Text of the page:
Exercising After a Fertility Procedure: What You Need to Know

Fertility issues prevent many couples from having naturally born children. In these cases, science and medicine have advanced enough that fertility treatments now help couples or individuals who never dreamed they could have children give birth naturally (or through the assistance of a donor or surrogate). 

Thus it is necessary to keep up with reproductive fertility news just in case new information comes to light. For example, exercise is a key element of a healthy delivery. As such, what kinds of exercise, if any, are beneficial after a fertility procedure?

Three Main Fertility Treatments

With the help of modern medicine, more people than ever before have options for fertility treatments. These treatments run the gamut from medicines that increase fertility to surgery and artificial insemination. The amount of exercise tolerable after treatment varies.

Medicinal Fertility Treatments

These are the least invasive fertility treatments available. Drugs like gonadotropins help women ovulate. Medicines approved by the FDA come with recommendations that should be followed closely. A fertility doctor can approve specific exercise regimes on a case-by-case nature.

Assisted Conception

Many patients opt for assistance with conceiving an embryo. Intrauterine insemination (IUI) is a common fertility procedure. Rather than trust the natural means of conception, a fertility doctor directly fertilizes a human egg by injecting sperm into the egg via the cervix and a long plastic tube. The sperm must be collected and specially prepared before insemination. Fertility doctors choose the fastest swimming strongest sperm for the injection.

Generally, patients can expect to be exercise-free for parts of the process as it can take several months. During specific cycles, the patient can’t exercise or face failure risks. A fertility doctor can answer all questions about exercise but take it easy. During the process, the procedure stimulates the ovaries to be more receptive to providing a healthy egg. Exercise can cause a rare condition called ovarian torsion.

Another less common procedure is In Vitro fertilization (IVF), where the human egg is fertilized outside the body in a lab and then inserted into the womb. Exercising immediately after isn’t advisable because the embryo can dislodge from the womb wall. Again, a fertility doctor can answer questions.

Fertility Surgeries

Women’s health is a complex subject that deserves discussions about fertility choices, including invasive surgical procedures. Notably, surgeries that only women must endure for the chance at conception.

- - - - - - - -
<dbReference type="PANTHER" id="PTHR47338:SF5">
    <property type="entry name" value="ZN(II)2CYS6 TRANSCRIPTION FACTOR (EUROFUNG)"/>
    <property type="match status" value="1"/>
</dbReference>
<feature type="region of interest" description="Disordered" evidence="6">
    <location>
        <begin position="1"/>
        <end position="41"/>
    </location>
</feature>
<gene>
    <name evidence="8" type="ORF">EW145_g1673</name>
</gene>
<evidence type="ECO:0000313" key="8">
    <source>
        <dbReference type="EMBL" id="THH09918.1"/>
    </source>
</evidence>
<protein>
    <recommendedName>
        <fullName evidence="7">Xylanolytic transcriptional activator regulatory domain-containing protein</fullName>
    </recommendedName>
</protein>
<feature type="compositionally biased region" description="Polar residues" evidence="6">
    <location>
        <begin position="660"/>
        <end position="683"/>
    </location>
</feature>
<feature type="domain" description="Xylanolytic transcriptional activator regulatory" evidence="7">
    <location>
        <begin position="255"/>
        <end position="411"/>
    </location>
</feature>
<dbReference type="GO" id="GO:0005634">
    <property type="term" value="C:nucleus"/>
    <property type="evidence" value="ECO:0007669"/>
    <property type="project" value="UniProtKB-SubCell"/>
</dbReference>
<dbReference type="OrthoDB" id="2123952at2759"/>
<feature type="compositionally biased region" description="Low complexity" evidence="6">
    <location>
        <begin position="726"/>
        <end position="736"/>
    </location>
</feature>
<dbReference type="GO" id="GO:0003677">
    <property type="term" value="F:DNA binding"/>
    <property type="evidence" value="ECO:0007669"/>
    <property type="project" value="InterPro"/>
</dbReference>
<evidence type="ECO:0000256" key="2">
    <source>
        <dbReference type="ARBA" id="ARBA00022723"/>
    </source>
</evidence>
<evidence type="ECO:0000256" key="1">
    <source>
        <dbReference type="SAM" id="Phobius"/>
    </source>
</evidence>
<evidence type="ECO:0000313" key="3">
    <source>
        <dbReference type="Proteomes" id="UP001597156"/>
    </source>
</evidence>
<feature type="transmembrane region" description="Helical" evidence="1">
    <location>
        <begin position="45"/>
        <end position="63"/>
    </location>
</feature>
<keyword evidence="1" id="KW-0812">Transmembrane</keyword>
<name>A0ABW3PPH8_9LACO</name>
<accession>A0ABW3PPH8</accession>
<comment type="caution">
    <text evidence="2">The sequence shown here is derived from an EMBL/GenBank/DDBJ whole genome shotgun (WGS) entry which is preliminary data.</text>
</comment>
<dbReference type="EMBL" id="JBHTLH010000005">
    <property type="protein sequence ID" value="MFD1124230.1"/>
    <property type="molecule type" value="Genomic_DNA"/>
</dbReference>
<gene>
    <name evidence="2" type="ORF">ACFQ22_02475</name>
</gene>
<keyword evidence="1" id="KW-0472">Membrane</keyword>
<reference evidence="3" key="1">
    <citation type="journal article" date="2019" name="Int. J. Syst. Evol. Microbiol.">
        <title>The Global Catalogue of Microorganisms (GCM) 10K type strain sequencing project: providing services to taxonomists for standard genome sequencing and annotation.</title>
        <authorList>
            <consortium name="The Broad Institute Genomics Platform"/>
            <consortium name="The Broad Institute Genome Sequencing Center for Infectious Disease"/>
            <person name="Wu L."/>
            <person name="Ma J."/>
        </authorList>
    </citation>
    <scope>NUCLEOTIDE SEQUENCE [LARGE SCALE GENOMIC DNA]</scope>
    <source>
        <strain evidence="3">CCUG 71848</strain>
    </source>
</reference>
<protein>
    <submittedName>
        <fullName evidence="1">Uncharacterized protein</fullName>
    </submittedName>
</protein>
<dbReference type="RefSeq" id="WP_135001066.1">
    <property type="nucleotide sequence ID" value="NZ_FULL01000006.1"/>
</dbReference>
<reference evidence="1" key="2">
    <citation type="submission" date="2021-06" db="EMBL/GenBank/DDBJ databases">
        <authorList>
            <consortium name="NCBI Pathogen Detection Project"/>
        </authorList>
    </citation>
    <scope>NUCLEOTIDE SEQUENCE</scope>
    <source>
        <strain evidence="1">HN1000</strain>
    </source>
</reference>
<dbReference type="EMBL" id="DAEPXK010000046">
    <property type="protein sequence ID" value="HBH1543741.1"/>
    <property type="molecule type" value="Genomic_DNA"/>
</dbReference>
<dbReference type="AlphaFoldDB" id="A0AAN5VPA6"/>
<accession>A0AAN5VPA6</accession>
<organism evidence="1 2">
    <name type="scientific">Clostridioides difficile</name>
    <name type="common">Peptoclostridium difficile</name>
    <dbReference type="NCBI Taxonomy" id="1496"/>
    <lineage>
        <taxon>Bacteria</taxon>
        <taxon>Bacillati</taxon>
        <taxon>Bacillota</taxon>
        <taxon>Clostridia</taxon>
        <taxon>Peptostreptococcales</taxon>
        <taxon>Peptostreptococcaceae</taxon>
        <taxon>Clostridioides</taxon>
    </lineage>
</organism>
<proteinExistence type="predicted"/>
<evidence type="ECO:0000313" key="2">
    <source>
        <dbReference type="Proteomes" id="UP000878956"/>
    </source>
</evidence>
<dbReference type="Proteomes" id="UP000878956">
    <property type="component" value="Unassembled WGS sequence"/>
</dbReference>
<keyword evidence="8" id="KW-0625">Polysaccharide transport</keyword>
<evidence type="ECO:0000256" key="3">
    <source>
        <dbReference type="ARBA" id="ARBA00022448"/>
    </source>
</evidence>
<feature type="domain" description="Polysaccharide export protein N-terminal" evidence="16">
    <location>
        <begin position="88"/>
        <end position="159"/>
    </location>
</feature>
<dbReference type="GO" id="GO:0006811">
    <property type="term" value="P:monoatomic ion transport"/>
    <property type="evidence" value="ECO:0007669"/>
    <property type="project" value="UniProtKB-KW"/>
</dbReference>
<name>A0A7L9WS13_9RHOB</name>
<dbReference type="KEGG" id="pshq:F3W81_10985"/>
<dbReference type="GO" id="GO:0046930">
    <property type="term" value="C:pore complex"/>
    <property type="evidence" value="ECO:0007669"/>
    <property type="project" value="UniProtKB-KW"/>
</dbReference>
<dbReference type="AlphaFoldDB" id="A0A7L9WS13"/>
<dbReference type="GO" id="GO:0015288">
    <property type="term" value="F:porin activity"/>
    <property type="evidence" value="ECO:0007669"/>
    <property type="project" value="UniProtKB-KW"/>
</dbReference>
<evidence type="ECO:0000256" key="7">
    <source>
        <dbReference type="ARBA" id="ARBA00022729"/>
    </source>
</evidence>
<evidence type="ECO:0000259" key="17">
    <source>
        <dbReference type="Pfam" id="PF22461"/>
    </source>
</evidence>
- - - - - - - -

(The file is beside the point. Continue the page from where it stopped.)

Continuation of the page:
For example, a surgery that involves the fallopian tubes. Sometimes these tubes become blocked. In some cases, surgery is the only way to correct it. The most common type of blockage is scar tissue that builds up so that the ovaries cannot release eggs to meet the potential sperm. In rare cases, a surgeon must go in and detach an embryo that started developing after attaching to the fallopian tube. Called an ectopic pregnancy, this condition can be dangerous.

In cases where a patient needs a surgical procedure for fertility health, the patient will need recuperation time where there is no exercise. Like all surgeries, moving after is beneficial to prevent things like muscle degeneration. Keep in mind that if the surgical procedure involves fertilization inside the womb, extra care will be to keep the embryo from dislodging from the womb.

Not Just For Women

Some men will need surgery to correct fertility issues. For example, the epididymis inside the male testicle can get blocked and require surgery to stop the blockage. The epididymis stores and directs sperm as needed. In some cases, men might want to reverse vasectomy so they can conceive more children. Other fertility issues in men can be addressed by surgically removing sperm that is then inseminated into an egg. As is the case with women’s health, men’s health has specific things to watch for only a doctor knows about.

Fertility treatments represent the creation of life, and patients need to take extra care when adjusting to new exercise regimes. Exercise can dislodge embryos that take months to take hold. Don’t throw that work away just to get a workout in. Those fertility procedures that require invasive surgery require standard convalescence to recuperate. This means gradually getting back to a normal routine while gradually introducing activities that won’t hurt the new life.